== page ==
The environment a ‘top concern’ for most Chinese people
China is paying an environmental price for its rapid economic growth and, according to a survey, this has become one of the top concerns of its citizens.
According to state-owned news agency Xinhua research conducted by the All-China Federation on Environmental Protection almost 95% of those quizzed on environmental degradation considered it a ‘burning issue that must be tackled immediately’.
The survey was carried out to assess public opinion in the build up to the publication of China’s eleventh Five Year Plan, which will steer national policy from 2006 to 2010.
While there was a consensus on the need to address environmental problems, opinion varied widely on how best to do this.
A perhaps surprising 45.7% put protecting the environment before the economic development of the country.
A huge majority, 80.5% believed priority should be given to combating air pollution and 91.8% of them blamed emission from transport for the problem in built up areas.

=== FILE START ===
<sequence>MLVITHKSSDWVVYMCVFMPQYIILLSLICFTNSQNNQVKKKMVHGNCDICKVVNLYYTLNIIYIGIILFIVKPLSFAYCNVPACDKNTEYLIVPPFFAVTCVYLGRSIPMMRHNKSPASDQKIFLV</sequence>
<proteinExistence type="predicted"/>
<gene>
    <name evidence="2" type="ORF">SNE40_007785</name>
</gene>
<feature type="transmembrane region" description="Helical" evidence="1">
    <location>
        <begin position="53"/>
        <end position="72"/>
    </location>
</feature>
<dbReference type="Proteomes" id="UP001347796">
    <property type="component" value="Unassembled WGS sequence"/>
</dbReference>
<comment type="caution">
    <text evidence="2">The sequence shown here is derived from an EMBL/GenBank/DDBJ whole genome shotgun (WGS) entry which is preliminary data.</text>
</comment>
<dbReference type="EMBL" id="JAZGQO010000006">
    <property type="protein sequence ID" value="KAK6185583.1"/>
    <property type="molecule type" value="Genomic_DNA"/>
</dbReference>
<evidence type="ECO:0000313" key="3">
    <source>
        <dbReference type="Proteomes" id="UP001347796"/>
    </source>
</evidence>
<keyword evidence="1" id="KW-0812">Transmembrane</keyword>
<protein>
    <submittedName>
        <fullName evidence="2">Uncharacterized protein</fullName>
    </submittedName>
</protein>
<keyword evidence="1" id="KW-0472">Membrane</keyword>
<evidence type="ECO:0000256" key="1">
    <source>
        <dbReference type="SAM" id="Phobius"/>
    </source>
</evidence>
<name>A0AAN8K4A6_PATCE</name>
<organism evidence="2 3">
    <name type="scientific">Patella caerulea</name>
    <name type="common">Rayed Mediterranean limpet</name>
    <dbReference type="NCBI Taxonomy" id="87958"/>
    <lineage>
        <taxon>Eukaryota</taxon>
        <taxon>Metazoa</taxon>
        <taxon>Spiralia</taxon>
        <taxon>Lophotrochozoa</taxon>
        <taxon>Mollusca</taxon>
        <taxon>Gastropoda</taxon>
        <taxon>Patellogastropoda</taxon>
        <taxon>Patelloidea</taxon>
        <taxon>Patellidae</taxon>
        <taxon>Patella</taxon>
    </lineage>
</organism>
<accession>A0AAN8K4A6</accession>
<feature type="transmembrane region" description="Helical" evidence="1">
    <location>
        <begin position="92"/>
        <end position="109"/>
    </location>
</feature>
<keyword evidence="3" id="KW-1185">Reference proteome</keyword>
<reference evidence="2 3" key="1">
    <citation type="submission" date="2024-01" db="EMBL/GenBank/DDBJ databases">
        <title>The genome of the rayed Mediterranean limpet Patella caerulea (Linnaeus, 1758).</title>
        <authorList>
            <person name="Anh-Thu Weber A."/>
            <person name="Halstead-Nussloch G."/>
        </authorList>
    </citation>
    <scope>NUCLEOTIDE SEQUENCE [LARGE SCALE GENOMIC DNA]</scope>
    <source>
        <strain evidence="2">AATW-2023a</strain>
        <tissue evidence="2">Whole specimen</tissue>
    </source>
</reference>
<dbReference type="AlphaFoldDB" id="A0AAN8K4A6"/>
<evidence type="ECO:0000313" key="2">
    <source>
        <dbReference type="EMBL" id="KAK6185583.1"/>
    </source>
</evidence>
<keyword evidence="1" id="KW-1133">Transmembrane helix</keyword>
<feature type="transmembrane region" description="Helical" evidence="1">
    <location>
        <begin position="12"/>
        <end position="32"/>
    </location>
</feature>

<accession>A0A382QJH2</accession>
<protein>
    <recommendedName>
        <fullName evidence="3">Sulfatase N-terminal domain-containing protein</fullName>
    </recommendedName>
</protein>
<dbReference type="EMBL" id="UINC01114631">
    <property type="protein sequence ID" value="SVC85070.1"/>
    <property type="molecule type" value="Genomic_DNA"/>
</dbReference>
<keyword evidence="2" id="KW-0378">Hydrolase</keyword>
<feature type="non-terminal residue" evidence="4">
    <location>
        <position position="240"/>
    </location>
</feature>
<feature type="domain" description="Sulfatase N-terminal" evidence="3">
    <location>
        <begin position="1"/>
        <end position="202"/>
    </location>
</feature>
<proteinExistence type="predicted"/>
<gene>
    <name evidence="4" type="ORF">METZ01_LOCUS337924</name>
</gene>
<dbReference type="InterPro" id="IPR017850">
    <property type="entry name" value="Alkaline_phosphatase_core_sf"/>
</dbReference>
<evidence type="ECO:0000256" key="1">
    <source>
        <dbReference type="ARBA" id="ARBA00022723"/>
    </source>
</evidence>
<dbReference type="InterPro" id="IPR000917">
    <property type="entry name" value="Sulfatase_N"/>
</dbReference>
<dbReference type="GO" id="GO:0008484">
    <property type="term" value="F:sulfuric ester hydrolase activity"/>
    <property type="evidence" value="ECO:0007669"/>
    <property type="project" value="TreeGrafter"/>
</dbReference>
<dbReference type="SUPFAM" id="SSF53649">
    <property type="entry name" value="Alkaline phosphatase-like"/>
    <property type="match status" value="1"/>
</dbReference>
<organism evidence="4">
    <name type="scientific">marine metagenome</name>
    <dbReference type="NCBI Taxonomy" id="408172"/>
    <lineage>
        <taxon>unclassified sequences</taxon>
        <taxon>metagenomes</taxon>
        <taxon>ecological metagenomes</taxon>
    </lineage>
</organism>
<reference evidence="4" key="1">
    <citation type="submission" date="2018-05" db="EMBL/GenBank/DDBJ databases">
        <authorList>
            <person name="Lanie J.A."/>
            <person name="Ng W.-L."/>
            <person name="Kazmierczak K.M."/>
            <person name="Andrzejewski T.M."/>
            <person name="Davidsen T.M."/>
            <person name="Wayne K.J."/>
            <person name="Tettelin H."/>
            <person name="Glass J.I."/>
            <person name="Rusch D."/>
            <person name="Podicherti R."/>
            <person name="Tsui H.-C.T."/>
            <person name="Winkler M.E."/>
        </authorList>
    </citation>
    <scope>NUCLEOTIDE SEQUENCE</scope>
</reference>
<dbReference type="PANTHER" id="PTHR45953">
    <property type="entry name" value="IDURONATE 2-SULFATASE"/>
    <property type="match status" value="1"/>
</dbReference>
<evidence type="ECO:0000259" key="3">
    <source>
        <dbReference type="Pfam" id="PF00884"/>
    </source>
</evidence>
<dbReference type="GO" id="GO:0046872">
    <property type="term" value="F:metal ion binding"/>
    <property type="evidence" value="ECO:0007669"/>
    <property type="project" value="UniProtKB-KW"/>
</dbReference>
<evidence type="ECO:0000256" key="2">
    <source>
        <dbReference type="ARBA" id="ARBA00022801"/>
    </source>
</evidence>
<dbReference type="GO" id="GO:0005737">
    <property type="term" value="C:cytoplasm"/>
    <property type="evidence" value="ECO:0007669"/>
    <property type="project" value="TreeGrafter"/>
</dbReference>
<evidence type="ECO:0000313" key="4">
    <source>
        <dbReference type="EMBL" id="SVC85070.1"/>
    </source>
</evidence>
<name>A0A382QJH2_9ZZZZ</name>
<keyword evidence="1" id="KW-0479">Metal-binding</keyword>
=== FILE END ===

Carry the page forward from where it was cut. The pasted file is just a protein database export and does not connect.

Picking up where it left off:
Concerns over poor water quality closely followed those of air pollution, with 64.4% of those polled saying that water polluters should face heavy fines.
Even figures from the state bear out the public concerns that the Chinese environment is suffering.
Official figures indicate that 90% of the rivers flowing through cities in the country have been heavily polluted, and nearly 300 million people in rural areas do not have access to sanitary water.
Nearly one-third of the urban population breathes heavily polluted air and acid rain has ravaged one-third of the country’s land.
According to Xinhua the Chinese government has gradually increased spending on environmental protection over the past decades, with such spending accounting for 1.3% of the nation’s gross domestic product in 2004.
If the state does take on board people’s concerns it should have no shortage of willing hands to help implement environmental policies – almost 93% of those taking part in the survey said they would be happy to work as volunteers to protect the environment.
By Sam Bond
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